Big brands are ripping up their advertising strategies as they wake up to widespread wrongdoing in the digital marketing industry
While buying advertising through TV, radio or print is relatively straightforward and predictable for brands, the rise of digital advertising over the past decade has brought an array of disreputable practices, conflicts of interest and reputational damage.
From ad fraud and viewability problems to a lack of independent verification of ads on platforms such as Google and Facebook, digital advertising is damaging the image of brands and wasting ad budgets.
Marketers are grasping for solutions to these problems and are looking to rewrite their codes of practice on online advertising. They are taking the lead in creating ethical practices in digital advertising, insisting that agencies are transparent about their behaviour and fees, and making sure consumers are not bombarded with irrelevant and irritating ads.
Patience running out with unethical digital advertising agencies
Procter & Gamble has led the way in hatching a solution to the digital advertising crisis. The household goods giant vowed to take back control of the advertising process and believes the move has paid off.
The company has invested in its own data platform and analytics, and has taken steps to move away from bombarding users with high frequency ads, saving up to 30 per cent of wasted digital media spend in some markets.
Many big brand owners such as HSBC, Barclays, GSK and American Express, as well as the UK government, are reviewing their media arrangements.
“Many media pitches have been triggered by these concerns,” says Paul Wright, chief executive of ethical digital media company iotec Global. “I’ve spoken to so many of those clients and to say they are furious is an understatement.”
Gavin Stirrat, a vice president at online advertising company OpenX, explains: “Bad actors have eroded trust in digital advertising through a combination of deliberate non-transparent actions and poor business practices.”
Mr Stirrat says that for digital advertising to be sustainable in the future, “buyers and sellers must help weed out the unethical and untrustworthy companies that do not add value to the supply chain”.
Looking behind the curtain of adtech
The wild west, anything-goes mentality is particularly strong in the world of advertising technology, the software which delivers digital advertising to people’s browsers, he adds.
The process that puts ads on to a website is complex and happens in the split second between clicking into the site and the ad appearing. In that microsecond, dozens of pieces of software owned by a variety of players interact. The technology collects data about a user, from location and previous web visits to preferences and likes on social media, to serve ads to the right audiences.
Marketers have been captivated by this adtech system as it enables them to target specific audiences, for instance first-time mothers on middle incomes who are interested in golf. For many years they didn’t ask too many questions or look under the bonnet of digital advertising.
There have been increasingly worrying reports about how the magic of adtech is created and what happens when it goes wrong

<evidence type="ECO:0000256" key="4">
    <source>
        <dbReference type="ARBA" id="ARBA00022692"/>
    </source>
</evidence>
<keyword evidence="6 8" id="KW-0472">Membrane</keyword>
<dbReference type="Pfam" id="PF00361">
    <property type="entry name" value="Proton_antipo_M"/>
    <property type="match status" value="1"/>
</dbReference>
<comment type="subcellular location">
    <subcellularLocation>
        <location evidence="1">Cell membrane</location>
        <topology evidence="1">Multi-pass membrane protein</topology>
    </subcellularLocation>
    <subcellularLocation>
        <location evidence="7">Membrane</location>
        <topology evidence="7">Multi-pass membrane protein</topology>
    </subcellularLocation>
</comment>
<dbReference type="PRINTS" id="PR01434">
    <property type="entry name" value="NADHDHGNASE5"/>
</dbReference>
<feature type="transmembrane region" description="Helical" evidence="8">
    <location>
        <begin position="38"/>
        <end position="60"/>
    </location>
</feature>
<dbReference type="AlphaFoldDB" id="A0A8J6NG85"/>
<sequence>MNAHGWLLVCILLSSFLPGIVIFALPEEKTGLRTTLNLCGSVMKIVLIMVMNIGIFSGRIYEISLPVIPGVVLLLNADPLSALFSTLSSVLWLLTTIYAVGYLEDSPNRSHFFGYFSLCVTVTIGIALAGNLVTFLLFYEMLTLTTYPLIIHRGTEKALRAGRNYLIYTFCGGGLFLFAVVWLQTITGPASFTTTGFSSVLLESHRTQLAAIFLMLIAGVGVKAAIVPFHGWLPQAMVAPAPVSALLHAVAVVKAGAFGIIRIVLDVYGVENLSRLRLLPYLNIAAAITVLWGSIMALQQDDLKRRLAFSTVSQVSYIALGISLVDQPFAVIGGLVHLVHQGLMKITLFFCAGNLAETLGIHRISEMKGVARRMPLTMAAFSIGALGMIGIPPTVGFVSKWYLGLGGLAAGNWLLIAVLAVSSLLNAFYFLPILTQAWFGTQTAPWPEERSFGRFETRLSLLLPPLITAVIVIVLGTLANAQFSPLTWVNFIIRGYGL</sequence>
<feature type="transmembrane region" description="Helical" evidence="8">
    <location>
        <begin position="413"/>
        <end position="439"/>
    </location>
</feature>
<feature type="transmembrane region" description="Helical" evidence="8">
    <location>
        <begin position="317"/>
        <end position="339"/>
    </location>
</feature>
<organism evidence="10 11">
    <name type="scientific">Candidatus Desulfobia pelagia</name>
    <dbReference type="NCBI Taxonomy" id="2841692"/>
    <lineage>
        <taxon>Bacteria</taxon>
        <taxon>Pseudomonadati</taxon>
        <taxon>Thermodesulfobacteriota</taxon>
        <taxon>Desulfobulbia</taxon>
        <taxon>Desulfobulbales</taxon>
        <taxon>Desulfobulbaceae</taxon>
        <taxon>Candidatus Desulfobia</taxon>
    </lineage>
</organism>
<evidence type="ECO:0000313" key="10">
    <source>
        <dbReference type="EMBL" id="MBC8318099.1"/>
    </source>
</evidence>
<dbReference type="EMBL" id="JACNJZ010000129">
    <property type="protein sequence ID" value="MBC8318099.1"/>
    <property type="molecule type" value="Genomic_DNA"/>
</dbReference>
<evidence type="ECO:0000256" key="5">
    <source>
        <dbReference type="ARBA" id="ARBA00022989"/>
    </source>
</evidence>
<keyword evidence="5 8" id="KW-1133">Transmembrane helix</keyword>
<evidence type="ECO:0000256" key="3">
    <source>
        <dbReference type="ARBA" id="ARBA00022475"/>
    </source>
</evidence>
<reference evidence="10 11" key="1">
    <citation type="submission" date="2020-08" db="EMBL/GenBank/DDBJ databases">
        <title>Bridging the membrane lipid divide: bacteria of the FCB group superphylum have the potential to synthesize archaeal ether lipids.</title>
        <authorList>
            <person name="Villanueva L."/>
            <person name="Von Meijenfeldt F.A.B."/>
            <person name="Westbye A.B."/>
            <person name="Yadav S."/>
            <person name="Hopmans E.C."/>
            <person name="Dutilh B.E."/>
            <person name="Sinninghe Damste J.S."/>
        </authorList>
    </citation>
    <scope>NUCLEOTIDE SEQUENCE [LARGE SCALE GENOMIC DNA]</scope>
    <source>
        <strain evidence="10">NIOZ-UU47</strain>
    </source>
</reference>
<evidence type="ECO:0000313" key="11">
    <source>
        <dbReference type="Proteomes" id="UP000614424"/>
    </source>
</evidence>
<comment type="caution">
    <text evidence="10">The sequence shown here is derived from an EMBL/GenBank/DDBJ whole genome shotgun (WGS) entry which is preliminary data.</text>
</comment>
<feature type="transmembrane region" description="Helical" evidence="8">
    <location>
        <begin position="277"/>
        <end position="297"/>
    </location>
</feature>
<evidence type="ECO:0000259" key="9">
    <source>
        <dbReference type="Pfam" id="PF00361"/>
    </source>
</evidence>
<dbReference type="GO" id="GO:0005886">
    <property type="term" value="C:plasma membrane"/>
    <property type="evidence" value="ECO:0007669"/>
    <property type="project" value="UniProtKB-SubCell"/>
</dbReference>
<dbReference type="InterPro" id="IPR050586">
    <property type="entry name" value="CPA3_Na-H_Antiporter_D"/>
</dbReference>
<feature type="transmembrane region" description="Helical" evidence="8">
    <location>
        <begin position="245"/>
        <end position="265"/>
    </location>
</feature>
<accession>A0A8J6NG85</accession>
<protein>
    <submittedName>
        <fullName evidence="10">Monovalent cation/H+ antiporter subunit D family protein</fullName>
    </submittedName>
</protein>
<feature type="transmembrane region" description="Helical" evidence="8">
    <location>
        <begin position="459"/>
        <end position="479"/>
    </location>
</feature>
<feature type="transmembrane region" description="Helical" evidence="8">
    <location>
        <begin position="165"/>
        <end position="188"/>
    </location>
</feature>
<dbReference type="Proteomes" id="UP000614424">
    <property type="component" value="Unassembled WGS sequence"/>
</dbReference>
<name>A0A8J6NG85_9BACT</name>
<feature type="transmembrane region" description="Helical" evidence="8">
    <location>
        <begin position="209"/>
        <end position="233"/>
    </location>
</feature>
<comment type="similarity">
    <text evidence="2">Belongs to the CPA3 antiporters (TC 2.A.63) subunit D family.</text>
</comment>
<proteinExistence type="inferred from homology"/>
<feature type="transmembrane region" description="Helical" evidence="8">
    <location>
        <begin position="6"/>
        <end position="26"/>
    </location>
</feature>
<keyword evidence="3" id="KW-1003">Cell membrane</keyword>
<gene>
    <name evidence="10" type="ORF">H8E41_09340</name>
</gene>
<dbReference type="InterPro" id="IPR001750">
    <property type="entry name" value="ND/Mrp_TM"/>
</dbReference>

But there have been increasingly worrying reports about how the magic of adtech is created and what happens when it goes wrong. Ads are appearing next to grossly inappropriate content, such as jihadi videos. There is widespread ad fraud where tricksters create websites that falsify visits and overcharge brands. It turns out many digital ads are not even seen because users do not scroll down the page, so viewability is a major concern for brands.
The complex infrastructure of adtech means thousands of companies are peddling their services to take a share of the half-a-trillion-dollar digital ad industry. Each shaves off their own margins from advertisers budgets. Some agencies have employed rival adtech companies to reach consumers online, leading to a scattergun approach where users are bombarded with ads.
Companies taking back control of digital advertising
One brand that has looked to find a way around these problems is online hostel booking platform Hostelworld. The business has invested in building its own in-house media technology stack and team of experts.
Niall Walsh, director of customer acquisitions, explains the benefits of taking back control of digital advertising. “This allows us to buy media all over the world, all from our London office.” he says. “We can control who sees our ads, when they see them, on what websites they appear and ensure that the creative we show is always high quality. We don’t bombard customers and we ensure that all ads are relevant. We endeavour to only show ads next to content that we believe to be high quality and relevant.”
Taking digital advertising in house is not the only way for brands to avoid the pitfalls of the system. Some are taking the lead in striking deals with platforms such as Google and Facebook, then getting agencies to manage the process, rather than allowing agencies to control the relationships with the platforms.
Agencies have held the balance of power for too long and this needs to change
So what must marketers do to create a new ethical approach to online advertising? Mr Walsh says agencies have held the balance of power for too long and this needs to change.
“The CMO of the future must get clued up to ensure they are taking advantage of the digital opportunity. They will need to understand at an overall level how the digital ecosystem works and the pitfalls to look out for,” he says.
Marketers will need to negotiate agencies and strike direct deals with digital platforms. Above all, they will require confidence, knowledge and a burning desire to insist that their agencies deliver a great advertising experience to customers.